Parenting FAIL

So today I thought it would be a fun sensory activity for both my boys to play with shaving cream.  But not just play with it.  I put both of them in the dry bathtub, naked, and squirted in over 1/2 of a can of shaving cream.  Fun, right?  Well, Bubs enjoyed every minute of it.  Monkey was just kind of like “ok, why are we doing this?”  I showed them how to scoop up the shaving cream and smear it on themselves, the tub, the wall, etc.  We put it between their toes and they laughed.  We put it in their hair and they laughed harder.  But pretty much after 5 minutes Monkey was done (he tasted it and of course decided nope, not yummy, so done now!) and Bubs lasted about 30 seconds longer.

So my plan was to turn on the hand held shower and just rinse them off.  Easy peasy, right?  WRONG!!!  Monkey started screaming the moment I turned on the water (he was closest to the faucet) and Bubs started in the moment I turned on the hand held shower… this was before water even touched either of them.  The second the shower touched Monkey he went into absolute hysterics, and Bub’s screams went up a notch in response.  Then when the water hit Bub’s feet, he went into full blown melt down, like I’ve never seen him before.  He was so distressed he was kicking and flailing his arm, in close proximity to his little brother.  I kept telling them it’s ok, it’s ok, it’s ok.  I kept as calm as I could, and kept trying to rinse them off.  But both boys were losing. their. minds.  Oh, yeah, and we’re in the bathroom with the door closed, so it’s all echo-y and loud.  I finally turned off the shower and used a cup to rinse them off the rest of the way.

Ok, good, we’re done, no more shaving cream, I can get them out of the tub… I reach around for a towel and then remember that I moved where I keep the towels (cuz I’m brilliant like that).  They are now located outside the bathroom in the linen closet.  Bubs by now has climbed out of the tub soaking wet, and Monkey is standing up in the tub and I just know he’s going to slip and crack his head open if I grab a towel first, so I scoop up both naked, dripping, screaming boys and run for the linen closet.  I grab the first thing I see (a beach towel) and wrap it around both boys.

So I got them dried off somehow, still crying and breathing that hitchy way between sobs, and got them dressed.  Bubs was finally able to calm down enough to tell me “I sad”.  Monkey stopped clutching on to whatever part of me he could reach.  I apologized to them over and over.  And, because the whole experience turned my insides to complete jelly, the minute I got them both dressed I tossed them into their beds (where they were safe) and ran for the bathroom in time to get sick to my stomach.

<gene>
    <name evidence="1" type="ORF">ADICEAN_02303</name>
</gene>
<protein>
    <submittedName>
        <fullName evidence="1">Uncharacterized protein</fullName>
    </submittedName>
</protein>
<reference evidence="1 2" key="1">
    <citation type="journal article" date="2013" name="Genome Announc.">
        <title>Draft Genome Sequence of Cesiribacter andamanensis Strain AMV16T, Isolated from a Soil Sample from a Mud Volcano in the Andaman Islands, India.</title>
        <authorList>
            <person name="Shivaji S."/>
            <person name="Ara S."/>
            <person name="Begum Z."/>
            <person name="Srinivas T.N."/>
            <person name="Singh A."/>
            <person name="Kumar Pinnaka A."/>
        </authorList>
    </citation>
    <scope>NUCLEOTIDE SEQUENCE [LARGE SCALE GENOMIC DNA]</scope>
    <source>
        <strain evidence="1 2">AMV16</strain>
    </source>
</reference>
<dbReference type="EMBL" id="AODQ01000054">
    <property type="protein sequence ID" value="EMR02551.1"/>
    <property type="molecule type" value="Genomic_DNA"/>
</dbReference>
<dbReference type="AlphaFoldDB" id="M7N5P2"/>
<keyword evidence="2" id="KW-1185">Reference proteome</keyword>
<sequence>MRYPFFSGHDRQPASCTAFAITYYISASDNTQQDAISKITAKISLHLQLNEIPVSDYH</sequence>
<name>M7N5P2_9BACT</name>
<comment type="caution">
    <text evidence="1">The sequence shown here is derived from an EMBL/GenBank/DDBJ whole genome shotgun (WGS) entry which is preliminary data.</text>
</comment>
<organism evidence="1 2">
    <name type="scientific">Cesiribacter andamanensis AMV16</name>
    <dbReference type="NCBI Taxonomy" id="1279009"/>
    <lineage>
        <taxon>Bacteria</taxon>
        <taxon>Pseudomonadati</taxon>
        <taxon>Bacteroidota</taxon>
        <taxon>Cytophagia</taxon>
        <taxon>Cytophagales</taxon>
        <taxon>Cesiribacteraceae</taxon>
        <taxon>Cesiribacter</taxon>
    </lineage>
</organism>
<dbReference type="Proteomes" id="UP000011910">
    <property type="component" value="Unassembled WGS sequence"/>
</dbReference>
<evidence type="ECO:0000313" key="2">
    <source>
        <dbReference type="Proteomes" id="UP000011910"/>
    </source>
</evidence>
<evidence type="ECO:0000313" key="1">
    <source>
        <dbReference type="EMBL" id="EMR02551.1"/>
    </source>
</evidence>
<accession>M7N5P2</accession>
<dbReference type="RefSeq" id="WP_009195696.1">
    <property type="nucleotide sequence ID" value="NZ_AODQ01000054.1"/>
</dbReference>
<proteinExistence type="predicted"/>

How on earth did it not occur to me that the shower would be terrifying to my 1 year old baby with sensitive skin?  To my ASD kiddo with sensory processing disorder?  Yeah, parenting fail.  No mom of the year award for me.

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2 Responses to Parenting FAIL

  1. Momofzoe says:

    That’s not a parenting fail, POTP. Not by a long shot. You were just trying to create a bonding experience, and it didn’t work. You’ve got to give yourself a break, find some perspective. I have made so many mistakes — it’s a wonder my girl still loves me! Would it make you feel better to have an example?

    Let’s see… I was vacuuming up one of her messes on a sunny weekend afternoon (when she was 5) and she climbed on me (I was on my hands and knees under the kitchen table — it was a bad mess).

    I got annoyed, and told her to get OFF. She asked for a toy she likes Or maybe it was a book she likes. I can’t remember. Anyway, she had left the item in question in her dad’s car, and he had gone into work because he was on-call.

    I told her the toy/book/whatever was in Daddy’s car, and I went back to work on the mess.

    Two minutes later, I had finished my vacuuming and noticed that the house was too quiet. Eerily quiet. I called for my daughter. Well, she doesn’t answer under almost any condition, so I wasn’t surprised to get no response. So, I walked around the house, looking for her. Nope, no little girl.

    I walk into the garage, and the door is open.

    There was a whole lot of panic, screaming her name, literally running around the house — both inside and out — driving around the block, running down the path across from my house into the woods… Finally, a neighbor taking a walk with his dog told me that a little girl in a red shirt was walking up the street — the middle of the street — up to the main road.

    My daughter had decided to go find her daddy’s car.

    Still not convinced? One night after traveling back from a trip to Europe, I decided — I don’t know why — to give my daughter a bath before she went to bed. Of course, she was already exhausted and just wanted to go to bed. And of course, my husband told me to leave her alone. But I was determined. The evening ended up in screams, those sobs with the hitching breathing, and my daughter ONLY able to be comforted by her daddy. That’s right — she refused to let me even touch her.

    Mommies fail all the time. At least all the ones I know do. Your shaving cream/bath/shower experiment was at least halfway successful!

    BTW: thanks for your comments on the Bat Mitzvah/Religion post.

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